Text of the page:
What is Pip's epiphany in Great Expectations?  

Expert Answers
litteacher8 eNotes educator| Certified Educator

The epiphany that Pip reaches is that he is not meant to live the high life a gentleman.

Pip has left his life and family behind, once he became a lad of great expectations.  He enjoyed living large, among the upper crust in London.  He grew ashamed of his simple upbringing and even of his uncle, Joe.  He does not realize until he is burned by Estella and Miss Havisham that he is better off being himself and pretending to be someone he is not.  Pip declares in chapter 49 that he will remain and old bachelor.  Even when he meets up with Estella, she is poor.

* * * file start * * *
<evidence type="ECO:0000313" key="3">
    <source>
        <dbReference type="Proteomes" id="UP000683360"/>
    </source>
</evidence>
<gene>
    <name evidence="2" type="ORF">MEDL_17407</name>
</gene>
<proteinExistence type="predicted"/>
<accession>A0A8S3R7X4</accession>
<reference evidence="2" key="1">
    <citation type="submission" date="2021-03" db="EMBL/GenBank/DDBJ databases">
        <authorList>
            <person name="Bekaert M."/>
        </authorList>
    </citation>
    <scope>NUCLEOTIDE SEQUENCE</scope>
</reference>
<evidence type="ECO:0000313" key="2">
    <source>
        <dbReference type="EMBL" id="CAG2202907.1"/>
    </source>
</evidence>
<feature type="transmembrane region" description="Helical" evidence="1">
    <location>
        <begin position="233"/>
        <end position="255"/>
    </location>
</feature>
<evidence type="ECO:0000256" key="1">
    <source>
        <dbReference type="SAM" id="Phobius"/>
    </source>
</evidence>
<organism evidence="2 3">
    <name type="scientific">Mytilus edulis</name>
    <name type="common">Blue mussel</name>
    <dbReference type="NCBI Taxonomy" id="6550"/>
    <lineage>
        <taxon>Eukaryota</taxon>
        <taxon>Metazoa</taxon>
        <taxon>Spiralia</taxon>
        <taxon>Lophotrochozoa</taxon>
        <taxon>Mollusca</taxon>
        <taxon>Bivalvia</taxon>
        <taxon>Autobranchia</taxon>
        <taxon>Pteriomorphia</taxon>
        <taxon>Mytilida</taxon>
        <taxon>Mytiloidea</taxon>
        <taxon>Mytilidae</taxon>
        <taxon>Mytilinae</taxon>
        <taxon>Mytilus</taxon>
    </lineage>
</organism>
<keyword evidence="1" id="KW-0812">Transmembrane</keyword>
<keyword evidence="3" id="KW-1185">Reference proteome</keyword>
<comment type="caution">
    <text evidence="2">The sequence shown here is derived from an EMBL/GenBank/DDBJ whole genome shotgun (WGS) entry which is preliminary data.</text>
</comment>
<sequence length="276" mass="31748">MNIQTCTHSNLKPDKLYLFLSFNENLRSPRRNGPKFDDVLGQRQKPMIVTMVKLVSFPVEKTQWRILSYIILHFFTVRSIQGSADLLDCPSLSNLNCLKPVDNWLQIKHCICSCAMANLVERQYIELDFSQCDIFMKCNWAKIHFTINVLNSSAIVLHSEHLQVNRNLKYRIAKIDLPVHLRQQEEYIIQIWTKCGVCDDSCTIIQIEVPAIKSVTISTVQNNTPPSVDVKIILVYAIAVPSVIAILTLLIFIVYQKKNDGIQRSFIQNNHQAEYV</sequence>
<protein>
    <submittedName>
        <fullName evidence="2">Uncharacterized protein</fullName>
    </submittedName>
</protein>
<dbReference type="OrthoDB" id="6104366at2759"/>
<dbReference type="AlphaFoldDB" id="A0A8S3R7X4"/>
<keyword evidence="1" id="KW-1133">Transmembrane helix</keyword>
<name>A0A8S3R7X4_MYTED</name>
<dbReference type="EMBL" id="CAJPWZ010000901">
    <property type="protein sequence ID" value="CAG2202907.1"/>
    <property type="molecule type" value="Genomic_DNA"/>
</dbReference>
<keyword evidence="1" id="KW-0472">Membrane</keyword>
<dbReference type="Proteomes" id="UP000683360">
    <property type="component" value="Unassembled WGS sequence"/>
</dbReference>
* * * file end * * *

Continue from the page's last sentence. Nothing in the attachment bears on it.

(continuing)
“The ground belongs to me. It is the only possession I have not relinquished. Everything else has gone from me, little by little, but I have kept this. It was the subject of the only determined resistance I made in all the wretched years.”

It does not bother either of them that she is poor, and they settle down to a quiet life.  In the original ending, he just goes off and remains a bachelor.


Read the study guide:
Great Expectations

Access hundreds of thousands of answers with a free trial.

Start Free Trial
Ask a Question